Here are some pros and cons of installing a dedicated version of MF.
By far the most flexible approach to custom pricing.
The customer is isolated on the second installation; you never have to worry about quoting your standard price by mistake.
Having to update your paper specs and paper prices on both installs.
Separate job tracking, as Keith already mentioned.
. . . . . Hal Heindel
Keith, Thanks for giving Jerry lots to think about for setting up a special pricing matrix for his high school account.
Speaking of pricing, I think you know how I feel about Budgeted Hourly Rates. I've ranted against them often enough on PrintPlanet. This dinosaur from another century seems to have climbed up the escape chute and boarded through the emergency exit before I could secure the hatch. Now that the damage is done, I'm probably going to make a big deal out of it in this month's newsletter.
But Scout's Honor, it really did happen by accident. Blame user-defined presses, made even more suitable for Budgeted Hourly Rates because you can now make any press your primary for 1C, 2C, and 4C offset, bypassing and even sidelining the built-in MF presses if you care to do so. Goodbye product-centric pricing, hello cost-plus and BHRs.
The idea of primary presses came to me just a couple of days ago while I was working on the user manual. Promptly implemented it, later realized the implications, and decided to live with it. Can't win 'em all!
. . . . . Hal Heindel
Wow, there is a lot to look at here. I think a reinstall is going to be best. It is a ton of work. Will be three high schools and I can lock it up for up to five years. I have to lower my pricing but I make it up in volume. Have been working on this for a year and it is close now. So it looks like I will need a set up for just schools. I have a chance to add schools to this also. MF will make it easy if I can get it fine tuned to there pricing. Wish me luck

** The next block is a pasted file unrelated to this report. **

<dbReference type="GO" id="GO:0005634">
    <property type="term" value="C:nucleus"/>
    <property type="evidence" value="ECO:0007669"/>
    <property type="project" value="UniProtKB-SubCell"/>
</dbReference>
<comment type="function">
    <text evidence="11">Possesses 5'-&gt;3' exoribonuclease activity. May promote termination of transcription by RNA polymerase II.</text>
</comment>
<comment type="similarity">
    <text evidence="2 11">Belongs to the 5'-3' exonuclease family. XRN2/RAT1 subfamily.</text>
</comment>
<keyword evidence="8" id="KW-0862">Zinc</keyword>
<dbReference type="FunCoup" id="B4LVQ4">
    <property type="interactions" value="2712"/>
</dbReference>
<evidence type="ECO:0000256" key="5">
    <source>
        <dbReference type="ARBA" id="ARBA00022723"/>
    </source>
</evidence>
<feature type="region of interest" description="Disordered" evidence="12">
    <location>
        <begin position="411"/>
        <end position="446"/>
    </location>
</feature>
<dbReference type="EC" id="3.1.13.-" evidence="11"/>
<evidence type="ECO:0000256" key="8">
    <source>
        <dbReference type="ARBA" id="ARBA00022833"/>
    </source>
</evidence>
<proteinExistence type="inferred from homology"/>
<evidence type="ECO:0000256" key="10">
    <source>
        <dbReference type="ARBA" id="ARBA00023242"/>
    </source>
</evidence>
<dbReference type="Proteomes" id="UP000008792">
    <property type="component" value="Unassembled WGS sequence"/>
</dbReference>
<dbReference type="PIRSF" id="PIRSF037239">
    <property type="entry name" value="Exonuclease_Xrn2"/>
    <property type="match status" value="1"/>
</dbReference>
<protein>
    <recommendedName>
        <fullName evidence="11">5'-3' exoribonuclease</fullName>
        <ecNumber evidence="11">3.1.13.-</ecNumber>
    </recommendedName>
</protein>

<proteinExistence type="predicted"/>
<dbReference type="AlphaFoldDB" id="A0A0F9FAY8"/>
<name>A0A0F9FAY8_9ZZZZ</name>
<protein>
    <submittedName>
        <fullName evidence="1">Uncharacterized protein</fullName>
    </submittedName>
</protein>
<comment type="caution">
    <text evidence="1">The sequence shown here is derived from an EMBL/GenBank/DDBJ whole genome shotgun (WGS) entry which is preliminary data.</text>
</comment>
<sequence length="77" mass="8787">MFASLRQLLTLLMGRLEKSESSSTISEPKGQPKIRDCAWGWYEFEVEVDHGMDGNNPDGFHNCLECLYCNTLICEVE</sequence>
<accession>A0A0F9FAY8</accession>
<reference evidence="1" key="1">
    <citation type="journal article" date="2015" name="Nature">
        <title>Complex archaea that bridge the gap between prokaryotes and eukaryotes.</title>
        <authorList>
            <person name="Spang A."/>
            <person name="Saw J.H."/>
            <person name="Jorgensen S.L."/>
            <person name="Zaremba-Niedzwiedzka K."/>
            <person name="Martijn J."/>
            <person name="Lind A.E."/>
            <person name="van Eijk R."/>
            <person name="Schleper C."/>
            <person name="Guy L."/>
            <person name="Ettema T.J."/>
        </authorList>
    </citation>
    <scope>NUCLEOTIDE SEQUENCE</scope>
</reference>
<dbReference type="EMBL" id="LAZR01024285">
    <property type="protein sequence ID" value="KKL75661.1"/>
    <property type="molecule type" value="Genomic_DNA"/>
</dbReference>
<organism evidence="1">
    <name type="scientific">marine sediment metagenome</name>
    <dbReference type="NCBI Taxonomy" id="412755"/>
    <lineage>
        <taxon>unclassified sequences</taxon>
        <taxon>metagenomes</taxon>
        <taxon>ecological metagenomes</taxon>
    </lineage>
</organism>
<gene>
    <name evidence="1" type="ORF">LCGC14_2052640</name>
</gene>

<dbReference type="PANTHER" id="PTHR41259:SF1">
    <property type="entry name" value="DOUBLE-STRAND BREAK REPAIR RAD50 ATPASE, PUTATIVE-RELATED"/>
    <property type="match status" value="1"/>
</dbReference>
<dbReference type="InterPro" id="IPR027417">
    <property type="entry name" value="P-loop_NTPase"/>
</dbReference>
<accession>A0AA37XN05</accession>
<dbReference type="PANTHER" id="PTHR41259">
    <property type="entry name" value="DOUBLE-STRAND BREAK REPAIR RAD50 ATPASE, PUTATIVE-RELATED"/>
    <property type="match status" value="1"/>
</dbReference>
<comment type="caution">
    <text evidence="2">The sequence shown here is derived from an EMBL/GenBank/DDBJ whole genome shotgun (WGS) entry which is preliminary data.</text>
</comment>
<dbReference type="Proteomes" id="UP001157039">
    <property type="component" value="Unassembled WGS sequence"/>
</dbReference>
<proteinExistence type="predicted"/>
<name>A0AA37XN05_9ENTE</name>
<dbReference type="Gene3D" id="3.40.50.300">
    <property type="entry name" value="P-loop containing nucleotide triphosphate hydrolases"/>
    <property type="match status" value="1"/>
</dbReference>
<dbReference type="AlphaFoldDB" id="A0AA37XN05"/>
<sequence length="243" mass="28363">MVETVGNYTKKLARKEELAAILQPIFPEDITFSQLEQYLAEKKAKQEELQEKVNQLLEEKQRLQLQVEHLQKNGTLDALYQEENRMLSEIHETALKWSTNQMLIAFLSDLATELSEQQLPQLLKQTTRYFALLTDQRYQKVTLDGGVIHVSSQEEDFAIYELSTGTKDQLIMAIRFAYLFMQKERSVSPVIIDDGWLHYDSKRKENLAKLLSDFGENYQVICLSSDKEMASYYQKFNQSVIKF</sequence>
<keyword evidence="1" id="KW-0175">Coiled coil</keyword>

. . . . . jerryjfm
In light of what you're trying to accomplish, I tend to agree. Keeping your paper files in sync is really not such a big deal. Besides, paper prices are fairly static these days, so you should be fine doing it just once a month.
What helps is that Morning Flight makes do without separate key and index files, they're all wrapped into a single .TPS. Here is what you'll need to copy and paste:
STKFile.TPS - InStock Paper file
STCFile.TPS - InStock Colors file
SPSFile.TPS - BuyAsNeeded file
SOSFile.TPS - Special Order file
SVSFile.TPS - PaperShop file (not in use yet)
Whenever you copy the STKFile, make sure you copy the STCFile with it. The two work in tandem.
If you're running VISTA or Windows 7, install the parallel copy of MF in a separate folder outside the 'Program Files' folder to avoid virtualization. When programs are installed within the Program Files folder under VISTA and 7 (but not XP), the OS has the nasty habit of putting data files where nobody can find them: In a remote Compatibility Files folder.
Before you dual-install MF and copy the paper files, click here for a refresher. Good luck getting the account!
. . . . . Hal Heindel